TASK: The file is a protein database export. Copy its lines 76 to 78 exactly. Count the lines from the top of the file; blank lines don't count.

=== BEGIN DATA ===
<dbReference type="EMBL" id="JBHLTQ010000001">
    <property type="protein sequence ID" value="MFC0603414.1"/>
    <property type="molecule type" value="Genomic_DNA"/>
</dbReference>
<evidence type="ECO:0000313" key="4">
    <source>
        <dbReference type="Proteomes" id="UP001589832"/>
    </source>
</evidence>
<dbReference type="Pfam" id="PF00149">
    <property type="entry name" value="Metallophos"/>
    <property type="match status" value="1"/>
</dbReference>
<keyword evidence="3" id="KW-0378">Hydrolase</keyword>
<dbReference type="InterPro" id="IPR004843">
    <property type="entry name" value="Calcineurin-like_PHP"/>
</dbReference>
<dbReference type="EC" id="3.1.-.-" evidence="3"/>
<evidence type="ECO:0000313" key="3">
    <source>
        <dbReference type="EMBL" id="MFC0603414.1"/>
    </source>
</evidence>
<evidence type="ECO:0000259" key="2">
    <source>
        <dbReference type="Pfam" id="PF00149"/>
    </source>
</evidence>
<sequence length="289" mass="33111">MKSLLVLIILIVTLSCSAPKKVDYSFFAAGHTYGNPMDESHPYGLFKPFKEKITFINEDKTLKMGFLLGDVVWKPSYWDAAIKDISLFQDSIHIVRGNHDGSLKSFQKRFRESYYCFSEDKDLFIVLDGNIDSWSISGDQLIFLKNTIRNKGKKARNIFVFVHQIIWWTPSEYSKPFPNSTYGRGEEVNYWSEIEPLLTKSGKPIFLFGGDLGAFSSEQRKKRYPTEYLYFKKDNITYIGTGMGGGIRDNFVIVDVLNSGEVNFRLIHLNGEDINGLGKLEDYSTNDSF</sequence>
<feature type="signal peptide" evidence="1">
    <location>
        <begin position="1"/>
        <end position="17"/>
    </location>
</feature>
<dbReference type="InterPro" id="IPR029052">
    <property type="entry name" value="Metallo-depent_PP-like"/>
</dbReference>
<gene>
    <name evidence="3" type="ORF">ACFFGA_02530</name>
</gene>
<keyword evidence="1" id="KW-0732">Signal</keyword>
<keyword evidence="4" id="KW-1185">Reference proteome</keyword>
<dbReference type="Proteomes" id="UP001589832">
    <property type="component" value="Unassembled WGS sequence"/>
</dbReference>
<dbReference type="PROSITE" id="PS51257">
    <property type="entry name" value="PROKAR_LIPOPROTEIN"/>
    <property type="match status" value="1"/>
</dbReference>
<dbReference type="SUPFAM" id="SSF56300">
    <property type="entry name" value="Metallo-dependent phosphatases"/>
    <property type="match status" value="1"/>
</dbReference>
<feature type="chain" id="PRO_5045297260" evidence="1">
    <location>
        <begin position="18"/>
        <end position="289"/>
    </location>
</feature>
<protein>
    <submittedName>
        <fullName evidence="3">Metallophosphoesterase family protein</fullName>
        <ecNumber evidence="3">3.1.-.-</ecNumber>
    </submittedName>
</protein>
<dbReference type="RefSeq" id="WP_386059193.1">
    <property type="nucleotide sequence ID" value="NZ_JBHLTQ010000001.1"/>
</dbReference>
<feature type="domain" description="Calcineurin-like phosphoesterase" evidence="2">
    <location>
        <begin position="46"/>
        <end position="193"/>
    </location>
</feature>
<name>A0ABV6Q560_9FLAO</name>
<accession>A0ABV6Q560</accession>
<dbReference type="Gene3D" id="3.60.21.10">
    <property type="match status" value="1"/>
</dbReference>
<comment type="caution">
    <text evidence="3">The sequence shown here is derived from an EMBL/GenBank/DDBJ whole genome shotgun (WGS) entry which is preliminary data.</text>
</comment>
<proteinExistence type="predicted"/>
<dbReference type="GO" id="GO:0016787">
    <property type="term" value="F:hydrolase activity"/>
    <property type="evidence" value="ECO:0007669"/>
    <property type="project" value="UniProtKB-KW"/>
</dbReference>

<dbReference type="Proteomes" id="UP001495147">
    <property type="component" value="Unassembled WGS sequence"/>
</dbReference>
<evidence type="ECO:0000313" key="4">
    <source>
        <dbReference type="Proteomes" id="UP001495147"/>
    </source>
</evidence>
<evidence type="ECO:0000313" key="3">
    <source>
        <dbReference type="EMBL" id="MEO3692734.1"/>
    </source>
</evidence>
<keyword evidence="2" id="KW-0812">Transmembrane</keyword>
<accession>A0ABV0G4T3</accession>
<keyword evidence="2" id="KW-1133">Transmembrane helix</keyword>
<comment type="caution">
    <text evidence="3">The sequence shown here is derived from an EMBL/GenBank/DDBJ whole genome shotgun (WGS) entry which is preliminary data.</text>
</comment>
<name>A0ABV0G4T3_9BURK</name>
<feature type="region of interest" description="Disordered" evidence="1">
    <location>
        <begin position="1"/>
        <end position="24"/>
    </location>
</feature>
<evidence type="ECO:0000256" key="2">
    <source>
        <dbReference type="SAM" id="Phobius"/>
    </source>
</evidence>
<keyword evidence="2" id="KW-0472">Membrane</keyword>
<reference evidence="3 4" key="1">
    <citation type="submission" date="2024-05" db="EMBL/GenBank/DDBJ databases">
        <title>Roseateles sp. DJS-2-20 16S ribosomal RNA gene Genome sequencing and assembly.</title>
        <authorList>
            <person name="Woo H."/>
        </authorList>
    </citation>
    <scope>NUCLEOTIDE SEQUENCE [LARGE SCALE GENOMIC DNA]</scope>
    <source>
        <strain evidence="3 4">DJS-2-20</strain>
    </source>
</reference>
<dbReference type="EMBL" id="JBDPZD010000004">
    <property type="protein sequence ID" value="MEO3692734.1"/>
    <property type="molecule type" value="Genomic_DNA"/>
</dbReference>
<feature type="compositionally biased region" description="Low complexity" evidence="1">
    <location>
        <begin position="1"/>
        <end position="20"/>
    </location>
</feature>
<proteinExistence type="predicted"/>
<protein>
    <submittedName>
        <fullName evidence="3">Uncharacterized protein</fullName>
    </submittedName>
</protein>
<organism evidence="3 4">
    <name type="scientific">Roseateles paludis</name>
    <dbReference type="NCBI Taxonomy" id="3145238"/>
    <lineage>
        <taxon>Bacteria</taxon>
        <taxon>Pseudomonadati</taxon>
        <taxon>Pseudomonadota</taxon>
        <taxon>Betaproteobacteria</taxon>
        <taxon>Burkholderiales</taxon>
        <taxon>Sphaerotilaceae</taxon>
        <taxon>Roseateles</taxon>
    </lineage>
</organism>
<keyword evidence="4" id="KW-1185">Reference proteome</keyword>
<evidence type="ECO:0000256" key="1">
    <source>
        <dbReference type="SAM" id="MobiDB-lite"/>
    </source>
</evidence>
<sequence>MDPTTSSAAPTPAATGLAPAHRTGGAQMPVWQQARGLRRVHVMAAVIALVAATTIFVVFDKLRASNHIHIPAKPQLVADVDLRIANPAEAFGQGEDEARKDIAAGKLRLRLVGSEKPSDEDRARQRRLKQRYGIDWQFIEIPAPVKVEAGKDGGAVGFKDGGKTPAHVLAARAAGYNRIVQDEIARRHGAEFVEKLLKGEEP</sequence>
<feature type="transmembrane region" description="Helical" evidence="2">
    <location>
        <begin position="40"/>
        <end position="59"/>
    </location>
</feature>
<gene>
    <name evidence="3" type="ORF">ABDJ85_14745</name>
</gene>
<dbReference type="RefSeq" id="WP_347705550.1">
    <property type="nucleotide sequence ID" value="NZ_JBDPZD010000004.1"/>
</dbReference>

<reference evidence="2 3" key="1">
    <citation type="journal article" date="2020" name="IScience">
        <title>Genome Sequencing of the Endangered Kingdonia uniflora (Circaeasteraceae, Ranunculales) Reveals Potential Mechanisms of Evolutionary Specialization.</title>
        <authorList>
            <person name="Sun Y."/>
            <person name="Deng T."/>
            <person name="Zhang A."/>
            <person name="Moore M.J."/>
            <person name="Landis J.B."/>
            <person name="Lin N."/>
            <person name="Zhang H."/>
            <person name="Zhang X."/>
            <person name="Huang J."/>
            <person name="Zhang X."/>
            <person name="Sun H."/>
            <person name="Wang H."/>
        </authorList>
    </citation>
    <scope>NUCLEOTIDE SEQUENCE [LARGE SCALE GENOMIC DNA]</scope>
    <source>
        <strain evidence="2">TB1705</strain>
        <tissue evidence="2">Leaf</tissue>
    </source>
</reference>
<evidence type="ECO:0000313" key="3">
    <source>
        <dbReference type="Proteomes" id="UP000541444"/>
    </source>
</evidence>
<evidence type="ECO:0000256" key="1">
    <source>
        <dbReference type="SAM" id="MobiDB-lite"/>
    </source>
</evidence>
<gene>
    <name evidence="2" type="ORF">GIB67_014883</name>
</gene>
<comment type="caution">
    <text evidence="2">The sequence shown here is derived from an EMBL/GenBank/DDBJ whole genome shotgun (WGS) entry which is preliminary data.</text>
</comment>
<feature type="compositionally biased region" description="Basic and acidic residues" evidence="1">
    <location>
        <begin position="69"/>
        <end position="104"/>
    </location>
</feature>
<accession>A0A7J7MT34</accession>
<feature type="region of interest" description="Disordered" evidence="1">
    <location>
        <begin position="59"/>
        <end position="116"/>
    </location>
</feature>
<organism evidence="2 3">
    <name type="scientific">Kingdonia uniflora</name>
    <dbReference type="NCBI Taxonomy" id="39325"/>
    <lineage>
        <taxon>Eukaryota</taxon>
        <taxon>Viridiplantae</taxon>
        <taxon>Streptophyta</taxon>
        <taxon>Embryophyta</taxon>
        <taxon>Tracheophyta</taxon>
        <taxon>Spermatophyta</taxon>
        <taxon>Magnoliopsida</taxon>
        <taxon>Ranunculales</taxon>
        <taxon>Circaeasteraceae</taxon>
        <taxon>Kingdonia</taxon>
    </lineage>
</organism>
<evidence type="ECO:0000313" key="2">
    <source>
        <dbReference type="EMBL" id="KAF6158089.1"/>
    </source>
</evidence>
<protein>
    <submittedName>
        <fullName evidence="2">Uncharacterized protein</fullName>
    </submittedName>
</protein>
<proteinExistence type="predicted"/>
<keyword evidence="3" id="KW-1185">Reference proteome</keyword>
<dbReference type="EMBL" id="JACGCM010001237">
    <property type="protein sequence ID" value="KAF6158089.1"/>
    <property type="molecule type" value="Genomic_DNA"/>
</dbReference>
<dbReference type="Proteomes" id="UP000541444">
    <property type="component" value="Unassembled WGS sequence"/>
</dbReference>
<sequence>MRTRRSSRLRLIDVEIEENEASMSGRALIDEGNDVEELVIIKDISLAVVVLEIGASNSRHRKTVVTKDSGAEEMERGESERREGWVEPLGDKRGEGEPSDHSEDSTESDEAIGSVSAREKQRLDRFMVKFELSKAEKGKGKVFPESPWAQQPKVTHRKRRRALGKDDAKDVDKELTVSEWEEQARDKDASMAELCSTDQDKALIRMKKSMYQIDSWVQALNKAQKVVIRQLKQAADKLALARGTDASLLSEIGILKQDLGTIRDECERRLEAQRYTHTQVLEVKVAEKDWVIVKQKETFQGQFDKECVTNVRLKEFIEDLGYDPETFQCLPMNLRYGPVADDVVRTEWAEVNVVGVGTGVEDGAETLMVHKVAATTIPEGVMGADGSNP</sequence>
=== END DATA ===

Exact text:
<name>A0ABV6Q560_9FLAO</name>
<accession>A0ABV6Q560</accession>
<dbReference type="Gene3D" id="3.60.21.10">